Mental health docs tap executive market: Carmel’s Indiana Health Group opens high-end suite

Greg Sipes likens the new executiveservices suite he and his partners opened three months ago to a BMW.

Its quality is solid, to be sure, but what makes people want to drive it is its look and feel.

It’s an apt comparison for the 2,500-square-foot wing of the new offices of Sipes’ behavioral health practice, Indiana Health Group. A set of boardroom-like double doors leads to a waiting room with shiny hardwood floors, dark wood paneling, plush rugs, overstuffed chairs and a self-serve coffee bar. This is not your average waiting room.

And it’s not designed to appeal to your average client. Sipes, a psychologist, and Chris Bojrab, a psychiatrist, hope to attract more business executives and high-profile locals looking for mental therapy.

Already, about 20 percent of their patients are corporate managers, media personalities and pro athletes. But they’d like that percentage to be higher.

“We live in an age of abundance. There’s a lot of therapists and a lot of doctors,” Sipes said. “What matters as a point of distinction? Design.”

Indiana Health Group moved into its new offices near St. Vincent Carmel Hospital in August. Sipes and Bojrab are still finishing off decorating details in their wing, which is separate from the rest of the offices.

The new space is just a fancier way to make people comfortable-the same idea as the magazines and phone in the waiting room of an oil-change joint. For high-profile patients, being comfortable often entails an extra measure of privacy.

Sipes and Bojrab said many people have a stigma about getting mental therapy. Like Robert De Niro’s mob-boss character in the movie “Analyze This,” they’d rather no one even knew about it.

Karl Ahlrichs, a local human resources consultant, sought counseling from Sipes a few years ago when he went through a divorce. At that time, Indiana Health Group had its office at Keystone at the Crossing and had one waiting room for all patients.

“While I was waiting in his waiting room in my business suit and wing tips, and the waiting room was filled with a cross-section of America, I have to admit I felt a little out of place,” Ahlrichs said.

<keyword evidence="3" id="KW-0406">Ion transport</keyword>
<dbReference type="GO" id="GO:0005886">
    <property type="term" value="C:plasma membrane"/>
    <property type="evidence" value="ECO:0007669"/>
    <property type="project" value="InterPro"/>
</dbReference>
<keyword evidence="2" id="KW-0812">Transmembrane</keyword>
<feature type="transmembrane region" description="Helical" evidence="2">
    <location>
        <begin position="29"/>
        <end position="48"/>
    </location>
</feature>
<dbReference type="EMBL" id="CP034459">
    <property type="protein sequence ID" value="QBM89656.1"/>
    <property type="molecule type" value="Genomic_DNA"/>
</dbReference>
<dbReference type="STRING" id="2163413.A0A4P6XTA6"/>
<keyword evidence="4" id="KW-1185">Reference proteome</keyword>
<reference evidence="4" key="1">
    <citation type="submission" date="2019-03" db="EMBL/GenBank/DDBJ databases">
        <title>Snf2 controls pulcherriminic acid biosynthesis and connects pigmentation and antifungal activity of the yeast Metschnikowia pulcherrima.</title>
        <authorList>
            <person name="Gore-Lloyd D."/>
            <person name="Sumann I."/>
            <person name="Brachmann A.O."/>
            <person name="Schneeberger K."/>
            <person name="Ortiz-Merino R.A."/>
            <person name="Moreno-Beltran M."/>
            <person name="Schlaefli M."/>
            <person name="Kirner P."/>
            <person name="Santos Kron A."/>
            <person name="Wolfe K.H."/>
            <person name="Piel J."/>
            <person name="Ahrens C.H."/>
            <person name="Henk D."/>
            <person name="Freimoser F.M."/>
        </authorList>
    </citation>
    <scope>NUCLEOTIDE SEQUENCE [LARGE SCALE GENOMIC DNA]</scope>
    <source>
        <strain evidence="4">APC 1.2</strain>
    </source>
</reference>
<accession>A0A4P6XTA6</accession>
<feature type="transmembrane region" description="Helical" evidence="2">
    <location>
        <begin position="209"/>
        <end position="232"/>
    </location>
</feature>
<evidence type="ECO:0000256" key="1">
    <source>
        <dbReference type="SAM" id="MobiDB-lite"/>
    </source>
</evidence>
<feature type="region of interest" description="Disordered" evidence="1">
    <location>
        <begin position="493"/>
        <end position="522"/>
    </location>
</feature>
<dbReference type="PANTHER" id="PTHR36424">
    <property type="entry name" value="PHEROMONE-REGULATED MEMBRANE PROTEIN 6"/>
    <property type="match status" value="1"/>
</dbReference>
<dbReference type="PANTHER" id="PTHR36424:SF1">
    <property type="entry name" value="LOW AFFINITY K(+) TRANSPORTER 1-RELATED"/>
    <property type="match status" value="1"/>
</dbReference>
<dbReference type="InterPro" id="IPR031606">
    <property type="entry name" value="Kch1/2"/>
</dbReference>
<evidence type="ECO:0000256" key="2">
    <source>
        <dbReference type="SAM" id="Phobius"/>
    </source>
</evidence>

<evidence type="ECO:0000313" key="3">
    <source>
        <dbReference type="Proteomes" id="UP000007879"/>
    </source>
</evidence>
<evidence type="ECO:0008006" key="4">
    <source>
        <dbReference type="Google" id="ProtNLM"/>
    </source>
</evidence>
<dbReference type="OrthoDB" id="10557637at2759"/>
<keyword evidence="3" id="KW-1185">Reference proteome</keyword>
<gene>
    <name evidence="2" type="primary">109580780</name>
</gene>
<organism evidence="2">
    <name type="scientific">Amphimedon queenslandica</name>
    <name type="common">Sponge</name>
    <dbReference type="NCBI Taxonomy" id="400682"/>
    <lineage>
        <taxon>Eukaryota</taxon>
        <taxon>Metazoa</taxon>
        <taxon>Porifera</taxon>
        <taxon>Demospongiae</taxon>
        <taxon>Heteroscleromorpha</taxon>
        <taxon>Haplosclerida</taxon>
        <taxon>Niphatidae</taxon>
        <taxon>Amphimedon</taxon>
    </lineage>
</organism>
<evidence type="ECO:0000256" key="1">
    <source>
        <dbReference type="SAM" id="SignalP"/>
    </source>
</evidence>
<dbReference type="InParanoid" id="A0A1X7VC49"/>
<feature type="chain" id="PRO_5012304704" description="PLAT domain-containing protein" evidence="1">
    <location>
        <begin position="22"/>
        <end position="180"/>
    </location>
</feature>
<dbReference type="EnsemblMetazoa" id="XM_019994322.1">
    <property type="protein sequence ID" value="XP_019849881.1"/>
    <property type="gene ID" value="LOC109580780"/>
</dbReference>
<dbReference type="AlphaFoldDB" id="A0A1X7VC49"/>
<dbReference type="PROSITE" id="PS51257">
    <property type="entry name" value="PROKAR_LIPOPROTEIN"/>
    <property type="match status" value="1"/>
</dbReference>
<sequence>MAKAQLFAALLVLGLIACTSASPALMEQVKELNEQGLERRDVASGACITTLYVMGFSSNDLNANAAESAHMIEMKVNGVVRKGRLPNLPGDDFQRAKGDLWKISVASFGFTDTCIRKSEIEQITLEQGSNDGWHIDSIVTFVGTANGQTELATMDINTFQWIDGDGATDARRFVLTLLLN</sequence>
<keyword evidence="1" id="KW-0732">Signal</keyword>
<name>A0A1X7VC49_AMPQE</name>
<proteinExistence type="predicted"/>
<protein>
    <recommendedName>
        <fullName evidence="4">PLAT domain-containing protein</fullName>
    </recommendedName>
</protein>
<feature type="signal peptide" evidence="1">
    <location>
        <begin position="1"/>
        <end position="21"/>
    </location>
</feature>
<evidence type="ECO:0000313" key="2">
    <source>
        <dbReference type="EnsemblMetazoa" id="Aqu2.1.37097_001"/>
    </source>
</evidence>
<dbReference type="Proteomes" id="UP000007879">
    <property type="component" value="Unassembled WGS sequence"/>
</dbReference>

That feeling diminished over time, he said. But Sipes and Bojrab received similar comments frequently enough to sense a need. In the past, if patients were concerned about privacy, they would schedule them as the first or last appointment of the day or bring them in through a back entrance.

Now, Sipes and Bojrab have taken their privacy efforts a step further, by no longer taking insurance payments. They did so because some patients were skittish about having any record-even one supposed to be kept private-that they had sought psychotherapy.

Sipes and Bojrab charge $200 an hour, and are looking to raise those rates. Sipes also said, “We’re tired of dealing with the insurance companies.” The nearly 25 other clinicians at Indiana Health Group still accept payments through insurance.

Sipes and Bojrab see their focus on executives as something that could be an add-on service to executive coaching. They don’t plan to get into executive coaching, but think some clients might have challenges that go beyond a coach’s expertise.

“We were seeing folks, increasingly, that were not just wanting some symptomatic release, but asking, ‘How do I optimize my level of function?'” Bojrab said. “[We are] almost a personal trainer for your brain, if you will.”

In seven years of executive coaching, Bud Roth, of Carmel, has referred just three clients to a psychologist or psychiatrist.

“It’s rare,” said Roth, who used to be vice president of human resources at Conseco Inc. But from a marketing perspective, he said, what Sipes and Bojrab are doing is a “good move.”

The men hope to form relationships with executive coaches like Roth, who will refer clients to Indiana Health Group. The pair is also talking up their executive-services suite to corporate human resources departments, including Eli Lilly and Co.

“I’ve had people from Lilly who say to me, ‘I hope I don’t run into someone in the waiting room,'” Sipes said. “Some people don’t care about that. But for those that do, we want to make sure they feel comfortable.”

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